Cork is most widely known as a product used to preserve the quality of wine in bottles. It can also be fashioned as a board to post notes or reminders in an office. Yet, one of cork's most unique applications may leave you feeling like you are walking on air: cork flooring [source: Wicander].
Cork flooring isn't a new concept. These floors have been used in the United States since around the turn of the century [source: Tolli and The Finishing Store]. "It gives you sound control because it absorbs foot falls and noise," says Ann Wicander, president of WE Cork. "Traditionally, it's been used in libraries and churches, but now you see it everywhere."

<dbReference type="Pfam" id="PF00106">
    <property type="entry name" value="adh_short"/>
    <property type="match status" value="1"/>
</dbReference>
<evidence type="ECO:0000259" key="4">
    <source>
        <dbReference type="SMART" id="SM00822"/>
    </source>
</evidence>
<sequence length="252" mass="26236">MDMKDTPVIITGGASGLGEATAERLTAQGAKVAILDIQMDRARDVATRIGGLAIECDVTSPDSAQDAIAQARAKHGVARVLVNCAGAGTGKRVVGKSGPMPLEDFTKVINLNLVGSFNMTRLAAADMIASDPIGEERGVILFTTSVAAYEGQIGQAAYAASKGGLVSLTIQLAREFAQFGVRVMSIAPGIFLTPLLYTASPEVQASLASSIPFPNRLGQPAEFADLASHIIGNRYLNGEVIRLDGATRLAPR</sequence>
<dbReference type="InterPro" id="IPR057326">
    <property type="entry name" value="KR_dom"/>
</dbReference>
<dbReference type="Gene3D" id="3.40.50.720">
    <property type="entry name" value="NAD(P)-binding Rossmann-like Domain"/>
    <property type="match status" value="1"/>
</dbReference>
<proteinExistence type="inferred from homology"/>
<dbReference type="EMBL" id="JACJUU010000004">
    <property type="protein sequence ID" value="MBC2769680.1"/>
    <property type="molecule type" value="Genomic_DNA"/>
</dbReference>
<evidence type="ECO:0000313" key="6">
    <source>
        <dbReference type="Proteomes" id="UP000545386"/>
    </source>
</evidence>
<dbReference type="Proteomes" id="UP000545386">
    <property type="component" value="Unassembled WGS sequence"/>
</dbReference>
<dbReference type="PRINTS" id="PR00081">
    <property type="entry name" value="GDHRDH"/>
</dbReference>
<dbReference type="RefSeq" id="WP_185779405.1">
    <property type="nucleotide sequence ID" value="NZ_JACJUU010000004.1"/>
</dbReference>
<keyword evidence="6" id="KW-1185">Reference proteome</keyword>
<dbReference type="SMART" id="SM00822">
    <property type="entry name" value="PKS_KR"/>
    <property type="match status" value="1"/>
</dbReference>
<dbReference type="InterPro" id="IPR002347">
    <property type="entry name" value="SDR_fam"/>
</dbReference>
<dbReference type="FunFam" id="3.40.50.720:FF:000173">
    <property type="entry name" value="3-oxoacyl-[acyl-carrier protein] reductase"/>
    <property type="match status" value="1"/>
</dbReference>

Recently, the appeal of green, or environmentally friendly, products has prompted a renewed interest in cork flooring for the home. According to The American Institute of Architect's Home Design Survey in 2008, more than 60 percent of respondents saw an increased interest in sustainable flooring options such as cork [source: Baker].
In this article, we'll look at how cork flooring is created and installed along with its advantages and drawbacks as a flooring option. We'll start at the beginning with a discussion on how cork flooring is made.